Tilden is one of the East Bay’s oldest parks, and it remains one of the best. Its unique variegated look — hilly meadows streaked with many kinds of woodland — and its genteel, civilized notion of nature perfectly complement the opulent Craftsman-style neighborhoods of the Berkeley Hills. Tilden isn’t so much a place for hiking as it is for extended nature walks.
The park features a heavily-developed canyon with lots of group picnic areas, a swimming lake (Lake Anza), a nature center, a childrens’ farm, a huge merry-go-round that dates to 1911, a botanic garden, an elegant event hall (the Brazil Building) and a golf course, all of which are very popular. A dense network of trails climbs into the remarkably scenic hills above the canyon, offering views of San Francisco and San Pablo Reservoir.
Tilden’s trails connect with the larger Wildcat Canyon Regional Park to the north. It’s surprising how quickly the landscape changes as you cross the park boundary; Wildcat Canyon has a rather severe look, without the attractive stands of trees or the sheltered, civilized feel of Tilden.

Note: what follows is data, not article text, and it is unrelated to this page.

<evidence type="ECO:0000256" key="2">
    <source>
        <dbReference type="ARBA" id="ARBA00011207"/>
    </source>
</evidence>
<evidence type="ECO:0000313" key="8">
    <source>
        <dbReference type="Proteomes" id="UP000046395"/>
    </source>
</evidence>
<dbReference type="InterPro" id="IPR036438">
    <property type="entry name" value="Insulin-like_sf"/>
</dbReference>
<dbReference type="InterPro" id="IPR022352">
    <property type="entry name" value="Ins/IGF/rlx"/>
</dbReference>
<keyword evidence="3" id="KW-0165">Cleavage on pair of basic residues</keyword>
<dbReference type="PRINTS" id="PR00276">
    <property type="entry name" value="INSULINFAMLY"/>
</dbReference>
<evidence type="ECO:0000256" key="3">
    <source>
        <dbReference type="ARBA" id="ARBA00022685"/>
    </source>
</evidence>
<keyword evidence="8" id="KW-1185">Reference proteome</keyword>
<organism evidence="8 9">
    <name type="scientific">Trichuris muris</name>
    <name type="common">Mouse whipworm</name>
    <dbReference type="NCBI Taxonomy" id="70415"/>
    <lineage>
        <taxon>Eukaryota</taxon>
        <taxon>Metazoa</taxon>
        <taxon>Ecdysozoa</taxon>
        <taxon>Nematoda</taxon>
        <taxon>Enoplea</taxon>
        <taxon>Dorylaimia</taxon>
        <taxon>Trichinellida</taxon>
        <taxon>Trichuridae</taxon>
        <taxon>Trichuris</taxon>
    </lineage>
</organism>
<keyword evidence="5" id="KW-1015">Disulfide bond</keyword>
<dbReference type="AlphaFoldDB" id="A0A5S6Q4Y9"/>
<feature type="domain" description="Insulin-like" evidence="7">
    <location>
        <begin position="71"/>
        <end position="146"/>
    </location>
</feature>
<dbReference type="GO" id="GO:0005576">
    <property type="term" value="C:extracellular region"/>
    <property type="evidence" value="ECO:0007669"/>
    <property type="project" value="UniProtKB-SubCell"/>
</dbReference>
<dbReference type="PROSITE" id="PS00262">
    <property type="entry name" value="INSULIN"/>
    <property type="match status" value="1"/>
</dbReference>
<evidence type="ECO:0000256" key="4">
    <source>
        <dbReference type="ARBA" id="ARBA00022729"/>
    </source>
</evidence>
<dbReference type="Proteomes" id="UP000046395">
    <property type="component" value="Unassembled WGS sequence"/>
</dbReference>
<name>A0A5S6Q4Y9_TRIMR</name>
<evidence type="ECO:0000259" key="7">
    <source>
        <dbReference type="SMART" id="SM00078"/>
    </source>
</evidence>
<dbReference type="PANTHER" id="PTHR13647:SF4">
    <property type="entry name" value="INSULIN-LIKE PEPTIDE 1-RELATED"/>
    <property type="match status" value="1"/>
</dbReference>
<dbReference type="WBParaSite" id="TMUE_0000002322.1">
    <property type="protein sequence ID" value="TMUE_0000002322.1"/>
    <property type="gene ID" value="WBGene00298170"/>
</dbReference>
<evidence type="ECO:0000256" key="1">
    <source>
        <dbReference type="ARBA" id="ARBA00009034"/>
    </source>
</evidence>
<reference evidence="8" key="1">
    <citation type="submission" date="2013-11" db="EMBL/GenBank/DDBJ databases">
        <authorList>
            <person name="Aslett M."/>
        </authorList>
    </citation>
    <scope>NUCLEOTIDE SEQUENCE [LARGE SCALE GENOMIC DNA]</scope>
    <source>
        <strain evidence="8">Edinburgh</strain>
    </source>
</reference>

A popular loop featuring a peak with great views. The hike is more open than the Wildcat Peak loop and it’s mostly on dirt roads.
Starts at Tilden’s busy visitor center and climbs to a little peak with great views over Tilden Park and the East Bay. The wooded descent ends at the Little Farm.
An epic hike that starts in Tilden Park, climbs over Wildcat Peak, runs along the shore of San Pablo Reservoir, and then climbs back to Tilden Park. Great views and a lot of variety. Requires an EBMUD permit.
Starts on an old paved road in Wildcat Canyon, then climbs to a rather lumpy ridge with nice views of Richmond and El Sobrante. The lower-elevation parts are OK, but the ridge really makes this hike.
Berkeley’s most popular trail, mainly because it’s paved and relatively flat. The open, sunny trail, an old road built in the 1950s for a Nike missile installation, runs along San Pablo Ridge with decent views of San Pablo Reservoir and glimpses of the bay.
© 2011, 2013, 2018, 2022 David Baselt